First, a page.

Swedish Radiation Safety Authority submits proposals for existing and future nuclear power

The Swedish Radiation Safety Authority (SSM) has today finalized the assignment from the government to investigate how laws, regulations and other measures can be developed for existing and future nuclear power.

SSM proposes a number of changes to the legislation for it to be applicable to new reactor technologies and operating models, and proposes the introduction of a process for pre-licensing review of new reactor designs.

The government has assigned the Swedish Radiation Safety Authority (SSM) to investigate the preconditions for the use of existing and new nuclear power. Within the assignment, the authority has identified a need for development of the regulatory framework for new reactor designs, based both on established and more advanced technologies. An analysis has also been made of the prerequisites for licensing, including review of the same reactor type for possible construction at several sites, and how this can be affected by international cooperation and harmonization.

In a first report on the assignment, the SSM stated that there is a legal framework and other prerequisites in place for further operation of the existing nuclear power plants as long as the facilities are safe. This second, final report now complements the first report with further changes to the legislation and other possible measures.

“With the existing proposal for a new nuclear act and the added proposals that the authority is now presenting, we see that a possible licensing process for new nuclear reactors can be made more efficient without any reduction in the required level of safety”, says Michael Knochenhauer, Acting Director General of SSM.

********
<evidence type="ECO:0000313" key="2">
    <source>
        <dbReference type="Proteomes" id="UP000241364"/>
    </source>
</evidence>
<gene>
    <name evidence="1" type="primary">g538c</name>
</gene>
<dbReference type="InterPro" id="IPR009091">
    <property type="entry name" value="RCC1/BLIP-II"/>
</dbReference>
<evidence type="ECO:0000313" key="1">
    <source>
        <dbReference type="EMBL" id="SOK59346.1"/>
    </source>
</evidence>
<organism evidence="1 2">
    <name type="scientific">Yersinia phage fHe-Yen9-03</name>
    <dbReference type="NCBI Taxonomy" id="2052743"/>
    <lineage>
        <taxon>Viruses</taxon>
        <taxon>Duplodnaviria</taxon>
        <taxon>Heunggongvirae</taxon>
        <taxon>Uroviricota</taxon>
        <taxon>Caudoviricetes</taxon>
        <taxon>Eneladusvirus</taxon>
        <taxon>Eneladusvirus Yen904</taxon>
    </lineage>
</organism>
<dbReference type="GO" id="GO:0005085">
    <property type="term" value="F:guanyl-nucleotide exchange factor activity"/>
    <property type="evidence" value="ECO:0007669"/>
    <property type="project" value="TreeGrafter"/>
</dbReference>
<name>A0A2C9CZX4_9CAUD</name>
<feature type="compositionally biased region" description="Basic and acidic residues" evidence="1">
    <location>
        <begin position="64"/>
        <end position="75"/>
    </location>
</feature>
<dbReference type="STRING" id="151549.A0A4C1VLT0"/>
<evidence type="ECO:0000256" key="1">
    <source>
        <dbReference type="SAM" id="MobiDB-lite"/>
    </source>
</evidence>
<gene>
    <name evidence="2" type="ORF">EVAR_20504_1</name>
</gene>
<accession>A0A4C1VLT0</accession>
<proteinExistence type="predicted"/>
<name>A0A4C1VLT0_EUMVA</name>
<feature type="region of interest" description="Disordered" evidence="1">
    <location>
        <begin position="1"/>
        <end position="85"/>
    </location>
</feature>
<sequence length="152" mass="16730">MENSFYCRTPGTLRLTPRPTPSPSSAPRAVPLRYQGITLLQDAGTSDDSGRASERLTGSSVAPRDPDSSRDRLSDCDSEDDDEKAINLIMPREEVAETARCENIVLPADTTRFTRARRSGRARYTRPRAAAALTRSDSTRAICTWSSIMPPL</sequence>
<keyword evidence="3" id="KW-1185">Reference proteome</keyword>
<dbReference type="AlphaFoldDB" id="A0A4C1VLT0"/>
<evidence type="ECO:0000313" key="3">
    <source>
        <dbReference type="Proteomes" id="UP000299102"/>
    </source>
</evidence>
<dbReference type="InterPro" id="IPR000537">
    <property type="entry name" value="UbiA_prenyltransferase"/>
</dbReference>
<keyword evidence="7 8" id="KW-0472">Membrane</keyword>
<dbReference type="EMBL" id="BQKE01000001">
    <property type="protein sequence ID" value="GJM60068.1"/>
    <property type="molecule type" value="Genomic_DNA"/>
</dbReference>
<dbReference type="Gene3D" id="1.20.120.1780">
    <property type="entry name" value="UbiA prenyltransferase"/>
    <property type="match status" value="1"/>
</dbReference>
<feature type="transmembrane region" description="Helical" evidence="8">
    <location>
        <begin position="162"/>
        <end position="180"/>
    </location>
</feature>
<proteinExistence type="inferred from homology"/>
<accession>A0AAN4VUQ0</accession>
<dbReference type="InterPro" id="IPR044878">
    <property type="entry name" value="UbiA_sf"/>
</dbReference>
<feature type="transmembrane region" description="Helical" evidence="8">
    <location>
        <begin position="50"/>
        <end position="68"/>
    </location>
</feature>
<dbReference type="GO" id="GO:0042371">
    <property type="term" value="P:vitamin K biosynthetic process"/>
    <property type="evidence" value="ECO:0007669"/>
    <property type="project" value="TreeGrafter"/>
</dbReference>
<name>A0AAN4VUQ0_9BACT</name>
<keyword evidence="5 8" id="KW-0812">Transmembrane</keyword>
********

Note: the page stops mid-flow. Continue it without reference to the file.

“We also propose that a process for early assessment of new reactor technology is implemented in Sweden. Together with increased international cooperation, a process for pre-licensing review can contribute the authority's ability and readiness to perform licensing activities in an efficient manner, and reduces the risk that fundamental issues or impediments to grant a permit are identified late in the design process”, Michael Knochenhauer says.

SSM concludes that the existing regulations to a large extent are applicable to new reactor technologies.

“The requirements are mainly performance based and technology neutral, and can therefore to a large extent be applied to most types of reactors, although certain adjustments and additions may be needed, especially for other types of reactors than light water reactors”, says Aino Obenius Mowitz, the SSM project manager for the government assignment.

“We have also identified a need for further investigations and knowledge development to support the interpretation and application of the regulations to different reactor technologies, which will be taken into account in the authority's ongoing work to review and develop new regulations”, Aino Obenius Mowitz says.

Some of the proposals from the Swedish Radiation Safety Authority:

• Removed restrictions on the maximum number of permitted reactors in operation, as well as equal conditions for different types of energy sources regarding possible siting and municipal veto, through changes in the environmental code.
• Enhanced flexibility in the legal framework for different reactor technologies and new deployment and operational models.
• Clarification and simplification of the licensing process, e.g. by removing double application of the environmental code.
• Extended and clarified mandate for the Swedish Radiation Safety Authority's to decide on permits and regulations.
• Increased international cooperation and opportunities for knowledge developing about new reactor technologies, for example by introducing a pre-licensing review process.

Additional information: Aino Obenius Mowitz, investigator and project manager at the Swedish Radiation Safety Authority's unit for national standardization, via the authority's press hotline, tel. +46 (8) 799 40 20.